"The appearance of a budget allows Fessenden the relief of an imagination."
Wendigo is the most recent in the Fessenden cavalcade; in his transformations and modernizations of classic horror movies, monsters and themes, on a creature basis, the inspiration appears closest to The Wolfman.But in terms of physical scare, the absence of the mythical beast unintentionally alludes stronger towards The Invisible Man. A small family goes on a trip to the woods and is haunted by a screw-loose bumpkin and possibly even a greater force — the Wendigo, whose presence is a tease, and whose impact on the movie and lore is even less satisfying or fulfilling. One of the biggest separations between this movie and Fessenden’s prior two, is his ability to employ real actors. Those who are rounded up do not yield a high-priority label, but rather with the exception of a “Malcolm in the Middle” brother, Erik Per Sullivan, they fall faceless into the previous crowds. What makes this movie far more unnerving than the others is likely a direct result from having a budget — or at least pretending as though there is one. Fessenden opts for excessively dizzy camerawork, constantly clicking and twitching to the choppy and jumpy editing. While it begins as a small annoyance, it grows in proportion to the amount that the agitation furthers and the consistency that it is used. It merely suggests that Fessenden’s ego is much larger than his imagination (and that his creativity is hampered by what he can toy around with in production add-ons.)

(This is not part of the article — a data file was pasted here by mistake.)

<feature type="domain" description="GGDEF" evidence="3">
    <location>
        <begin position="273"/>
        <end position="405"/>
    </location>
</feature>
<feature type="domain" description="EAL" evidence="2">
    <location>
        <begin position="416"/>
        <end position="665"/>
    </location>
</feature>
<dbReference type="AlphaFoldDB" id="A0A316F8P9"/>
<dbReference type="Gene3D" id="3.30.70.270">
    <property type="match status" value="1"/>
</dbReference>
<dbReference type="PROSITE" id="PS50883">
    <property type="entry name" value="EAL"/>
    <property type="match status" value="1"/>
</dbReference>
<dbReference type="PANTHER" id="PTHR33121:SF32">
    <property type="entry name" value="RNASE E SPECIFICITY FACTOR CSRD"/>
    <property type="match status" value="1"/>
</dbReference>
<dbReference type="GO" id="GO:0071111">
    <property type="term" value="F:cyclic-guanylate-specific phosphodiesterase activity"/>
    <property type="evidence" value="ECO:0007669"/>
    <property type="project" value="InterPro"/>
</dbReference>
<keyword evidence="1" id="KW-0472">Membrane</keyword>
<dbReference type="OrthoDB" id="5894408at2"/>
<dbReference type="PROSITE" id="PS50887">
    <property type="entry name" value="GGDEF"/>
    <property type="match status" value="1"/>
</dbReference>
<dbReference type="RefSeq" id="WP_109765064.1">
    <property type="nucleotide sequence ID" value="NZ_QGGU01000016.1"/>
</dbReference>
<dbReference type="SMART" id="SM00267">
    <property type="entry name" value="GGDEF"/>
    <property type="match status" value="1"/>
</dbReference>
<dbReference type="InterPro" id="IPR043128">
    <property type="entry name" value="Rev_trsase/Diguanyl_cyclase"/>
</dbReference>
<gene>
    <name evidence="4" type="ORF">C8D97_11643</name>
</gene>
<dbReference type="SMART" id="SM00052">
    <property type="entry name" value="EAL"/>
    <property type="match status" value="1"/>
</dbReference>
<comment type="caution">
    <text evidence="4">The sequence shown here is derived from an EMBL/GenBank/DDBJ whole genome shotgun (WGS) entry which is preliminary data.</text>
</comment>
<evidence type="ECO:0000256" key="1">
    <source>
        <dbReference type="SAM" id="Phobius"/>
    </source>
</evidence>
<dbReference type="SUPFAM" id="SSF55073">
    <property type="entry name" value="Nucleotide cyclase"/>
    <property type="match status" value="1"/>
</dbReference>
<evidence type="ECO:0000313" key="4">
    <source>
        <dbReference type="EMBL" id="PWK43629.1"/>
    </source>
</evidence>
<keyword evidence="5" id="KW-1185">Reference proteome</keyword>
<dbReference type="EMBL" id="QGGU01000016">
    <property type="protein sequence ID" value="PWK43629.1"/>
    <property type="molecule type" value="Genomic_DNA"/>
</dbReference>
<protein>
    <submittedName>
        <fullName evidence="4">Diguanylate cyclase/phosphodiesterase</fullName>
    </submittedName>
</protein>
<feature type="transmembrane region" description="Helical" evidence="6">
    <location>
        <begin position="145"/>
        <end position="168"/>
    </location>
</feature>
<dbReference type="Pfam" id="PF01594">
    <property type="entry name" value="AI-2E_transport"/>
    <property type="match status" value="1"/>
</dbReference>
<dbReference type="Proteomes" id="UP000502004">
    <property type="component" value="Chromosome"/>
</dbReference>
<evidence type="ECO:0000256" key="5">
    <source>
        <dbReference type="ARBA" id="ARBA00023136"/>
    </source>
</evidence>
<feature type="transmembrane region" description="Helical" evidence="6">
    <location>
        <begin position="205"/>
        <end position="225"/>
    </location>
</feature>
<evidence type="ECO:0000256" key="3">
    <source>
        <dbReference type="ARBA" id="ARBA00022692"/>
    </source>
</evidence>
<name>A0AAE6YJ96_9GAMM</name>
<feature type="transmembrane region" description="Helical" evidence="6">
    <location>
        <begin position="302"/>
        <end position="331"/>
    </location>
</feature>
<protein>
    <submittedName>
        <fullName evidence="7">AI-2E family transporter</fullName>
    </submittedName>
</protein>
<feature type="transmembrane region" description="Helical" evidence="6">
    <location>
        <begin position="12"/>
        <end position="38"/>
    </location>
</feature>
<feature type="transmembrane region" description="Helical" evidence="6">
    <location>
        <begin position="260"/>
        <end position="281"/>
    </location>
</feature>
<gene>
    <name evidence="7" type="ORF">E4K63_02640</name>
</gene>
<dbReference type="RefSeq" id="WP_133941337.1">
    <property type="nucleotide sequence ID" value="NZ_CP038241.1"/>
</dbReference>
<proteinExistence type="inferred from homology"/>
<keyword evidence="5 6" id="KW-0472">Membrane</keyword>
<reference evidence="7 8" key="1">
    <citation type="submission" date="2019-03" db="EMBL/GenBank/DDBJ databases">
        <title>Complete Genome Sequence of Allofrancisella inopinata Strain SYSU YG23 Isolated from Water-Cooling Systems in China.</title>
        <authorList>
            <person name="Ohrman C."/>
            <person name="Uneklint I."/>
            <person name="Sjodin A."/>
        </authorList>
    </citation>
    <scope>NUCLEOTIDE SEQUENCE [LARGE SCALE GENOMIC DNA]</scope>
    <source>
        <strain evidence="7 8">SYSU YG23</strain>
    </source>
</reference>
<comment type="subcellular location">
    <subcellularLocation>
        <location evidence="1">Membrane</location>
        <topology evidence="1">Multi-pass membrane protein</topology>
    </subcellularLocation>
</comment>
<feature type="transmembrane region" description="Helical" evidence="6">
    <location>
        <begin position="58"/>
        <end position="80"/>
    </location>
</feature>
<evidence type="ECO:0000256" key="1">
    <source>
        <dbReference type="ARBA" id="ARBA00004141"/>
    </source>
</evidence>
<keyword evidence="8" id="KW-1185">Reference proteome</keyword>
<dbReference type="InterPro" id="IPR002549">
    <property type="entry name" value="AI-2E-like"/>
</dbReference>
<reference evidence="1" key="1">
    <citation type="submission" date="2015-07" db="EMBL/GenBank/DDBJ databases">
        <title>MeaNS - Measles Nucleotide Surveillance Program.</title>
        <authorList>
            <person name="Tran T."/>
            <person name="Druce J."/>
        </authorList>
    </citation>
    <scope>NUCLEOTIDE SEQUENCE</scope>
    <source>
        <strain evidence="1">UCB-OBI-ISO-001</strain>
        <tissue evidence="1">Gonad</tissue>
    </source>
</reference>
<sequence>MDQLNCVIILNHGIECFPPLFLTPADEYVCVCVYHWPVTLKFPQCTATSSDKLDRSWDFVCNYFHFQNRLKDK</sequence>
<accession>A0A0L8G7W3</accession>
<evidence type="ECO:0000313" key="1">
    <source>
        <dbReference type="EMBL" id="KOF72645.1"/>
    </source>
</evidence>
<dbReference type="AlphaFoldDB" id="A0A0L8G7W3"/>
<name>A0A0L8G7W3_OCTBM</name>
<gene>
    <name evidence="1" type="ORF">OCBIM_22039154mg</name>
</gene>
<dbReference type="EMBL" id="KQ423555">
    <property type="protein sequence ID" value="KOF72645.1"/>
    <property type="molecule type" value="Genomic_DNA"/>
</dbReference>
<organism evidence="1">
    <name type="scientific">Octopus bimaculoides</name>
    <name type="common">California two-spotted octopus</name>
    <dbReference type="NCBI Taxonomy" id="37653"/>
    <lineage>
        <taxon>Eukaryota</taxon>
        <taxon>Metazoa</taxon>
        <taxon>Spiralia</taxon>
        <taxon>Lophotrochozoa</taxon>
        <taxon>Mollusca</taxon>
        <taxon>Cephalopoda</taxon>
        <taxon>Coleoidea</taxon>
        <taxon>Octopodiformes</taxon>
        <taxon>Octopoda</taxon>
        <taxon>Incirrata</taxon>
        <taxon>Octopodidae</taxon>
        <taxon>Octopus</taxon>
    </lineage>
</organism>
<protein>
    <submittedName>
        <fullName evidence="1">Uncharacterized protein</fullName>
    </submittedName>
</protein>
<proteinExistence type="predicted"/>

With Patricia Clarkson, Jake Weber and John Speredakos.[See it if you must.]